I haven’t found the complete text of Judge Esmie Chondo’s ruling online. The best coverage so far, though, comes from the Mail online, including pertinent quotes from the ruling:
The court turned down the singer’s request for an interim adoption of a second child because she has not satisfied a requirement that prospective parents be resident in the country for 18 to 24 months. Madonna’s lawyer has said she would lodge an appeal.
The judge noted that Madonna had jetted in just days prior to Monday’s hearing.
This means the 50-year-old singer cannot take custody of Chifundo – whose name translates into English as Mercy – or leave the country with the child, usually the first formal step to granting a full adoption.
Judge Chombo (right) said: ‘The issue of residence, I find, is the key upon which the question of adoption rests and it is the very bedrock of protection that our children need; it must therefore not be tampered with.
‘As wisely put by G K Chesterton: ‘Don’t ever take a fence down until you know the reason why it was put up.’
Madonna was not in court to hear the ruling, though her lawyer did attend – until he left through a back entrance after learning the news.
Key to the judgment, said Judge Chombo, was the meaning of the word ‘residence’.
‘It seems dangerous to try to define what is meant by residence. In the present case, I can only answer that question in the case of [Madonna] by holding that she is not resident in this country; she is merely a sojourner here during a period of leave.’
She added: ‘Consequently, a person is not entitled to claim to be a resident at a given town merely because he pays a short, temporary visit.
‘Some expectation of continuity is a vital factor, which turns simple occupation into residence.
‘By removing the very safeguard that is supposed to protect our children, the courts by their pronouncements could actually facilitate trafficking of children by some unscrupulous individuals who would take advantage of the weakness of the law of the land.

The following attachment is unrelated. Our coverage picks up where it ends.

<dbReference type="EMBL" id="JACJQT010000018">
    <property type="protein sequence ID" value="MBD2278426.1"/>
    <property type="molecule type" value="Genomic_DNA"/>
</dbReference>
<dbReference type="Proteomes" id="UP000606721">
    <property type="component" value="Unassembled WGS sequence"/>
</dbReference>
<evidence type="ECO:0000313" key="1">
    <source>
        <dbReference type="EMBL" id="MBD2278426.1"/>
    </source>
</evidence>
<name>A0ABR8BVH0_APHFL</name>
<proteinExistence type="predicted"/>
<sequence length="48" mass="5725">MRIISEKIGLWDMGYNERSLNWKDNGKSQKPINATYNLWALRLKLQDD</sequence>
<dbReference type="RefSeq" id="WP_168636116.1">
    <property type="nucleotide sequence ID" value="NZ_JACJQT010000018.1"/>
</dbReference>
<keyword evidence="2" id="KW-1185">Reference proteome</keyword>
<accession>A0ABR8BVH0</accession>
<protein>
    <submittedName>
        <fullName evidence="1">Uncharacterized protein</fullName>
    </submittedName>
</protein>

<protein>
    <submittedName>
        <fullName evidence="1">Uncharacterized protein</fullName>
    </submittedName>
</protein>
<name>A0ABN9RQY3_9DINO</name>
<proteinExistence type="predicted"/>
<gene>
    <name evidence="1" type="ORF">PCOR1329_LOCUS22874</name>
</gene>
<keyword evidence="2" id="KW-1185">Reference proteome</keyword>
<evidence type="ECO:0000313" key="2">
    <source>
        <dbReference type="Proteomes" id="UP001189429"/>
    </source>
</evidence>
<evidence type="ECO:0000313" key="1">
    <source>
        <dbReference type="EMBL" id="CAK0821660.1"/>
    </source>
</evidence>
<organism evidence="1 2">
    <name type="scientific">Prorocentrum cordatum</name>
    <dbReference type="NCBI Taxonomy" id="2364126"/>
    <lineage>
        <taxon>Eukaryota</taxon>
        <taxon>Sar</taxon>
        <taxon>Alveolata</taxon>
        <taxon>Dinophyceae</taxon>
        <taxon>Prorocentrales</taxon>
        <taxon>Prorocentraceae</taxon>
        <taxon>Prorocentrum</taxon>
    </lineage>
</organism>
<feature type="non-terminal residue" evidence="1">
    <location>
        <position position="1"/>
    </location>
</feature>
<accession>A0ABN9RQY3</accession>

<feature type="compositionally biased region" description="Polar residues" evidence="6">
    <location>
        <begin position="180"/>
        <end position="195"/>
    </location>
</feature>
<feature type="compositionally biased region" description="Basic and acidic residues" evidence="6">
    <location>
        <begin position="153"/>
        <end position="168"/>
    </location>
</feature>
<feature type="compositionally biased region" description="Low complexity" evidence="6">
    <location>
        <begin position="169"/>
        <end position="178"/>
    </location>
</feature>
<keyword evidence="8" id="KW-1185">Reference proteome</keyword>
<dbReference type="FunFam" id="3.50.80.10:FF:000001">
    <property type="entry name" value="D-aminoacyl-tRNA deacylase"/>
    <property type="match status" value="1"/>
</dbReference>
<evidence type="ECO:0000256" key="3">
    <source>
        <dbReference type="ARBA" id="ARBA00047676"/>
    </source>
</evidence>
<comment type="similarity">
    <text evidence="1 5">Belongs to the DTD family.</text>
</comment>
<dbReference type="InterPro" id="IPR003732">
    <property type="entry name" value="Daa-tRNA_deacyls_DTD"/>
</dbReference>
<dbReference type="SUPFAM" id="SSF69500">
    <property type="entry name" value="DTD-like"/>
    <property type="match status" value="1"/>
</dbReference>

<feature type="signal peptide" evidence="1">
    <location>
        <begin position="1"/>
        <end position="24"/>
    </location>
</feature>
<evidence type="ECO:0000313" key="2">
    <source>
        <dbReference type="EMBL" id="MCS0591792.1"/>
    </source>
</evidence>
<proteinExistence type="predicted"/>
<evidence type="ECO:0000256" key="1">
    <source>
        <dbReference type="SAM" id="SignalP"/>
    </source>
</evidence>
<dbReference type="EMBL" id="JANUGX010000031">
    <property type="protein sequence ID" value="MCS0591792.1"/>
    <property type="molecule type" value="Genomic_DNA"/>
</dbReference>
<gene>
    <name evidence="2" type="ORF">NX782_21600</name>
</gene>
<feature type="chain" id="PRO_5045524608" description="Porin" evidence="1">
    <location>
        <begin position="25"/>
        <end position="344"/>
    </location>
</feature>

‘Anyone could come to Malawi and quickly arrange for an adoption that might have grave consequences on the very children the law seeks to protect.’
Judge Chombo, who did not announce the ruling in person but handed it to the court registrar to make public, added: ‘As I make the order I am acutely aware of the high expectations that the family of CJ (Chifundo (Mercy) James) and possibly other independent well-wishers, had about the unlimited opportunities that the proposed adoption would avail CJ.
‘I have no doubt that all hope is not lost with the petitioner’s noble and immediate ideas of investing in the improvement of more children’s lives in Malawi.
‘It is my prayer that CJ would be among the first children to benefit from that project.
‘Having said all this then, at the end of the day I must decline to grant the application for the adoption of the infant CJ.’
CNN reports on official reaction in Malawi:
Zione Ntaba: spokeswoman, Malawi Justice Department: The decision came down to residency requirement and the fact that the judge believes she was being well taken care of in the orphanage,” said Zione Ntaba, a spokeswoman for the Malawi Justice Department.
Mavuto Bamusi, national coordinator, Malawi Human Rights Consultative Committee: This is a triumph for the children of Malawi,Inter-country adoption is not the best way of providing protection to children … they should grow up in familiar cultural and religious surroundings,” Bamusi said, adding that “supporting children from outside our country only helps five of the 1.5 million orphans we have.”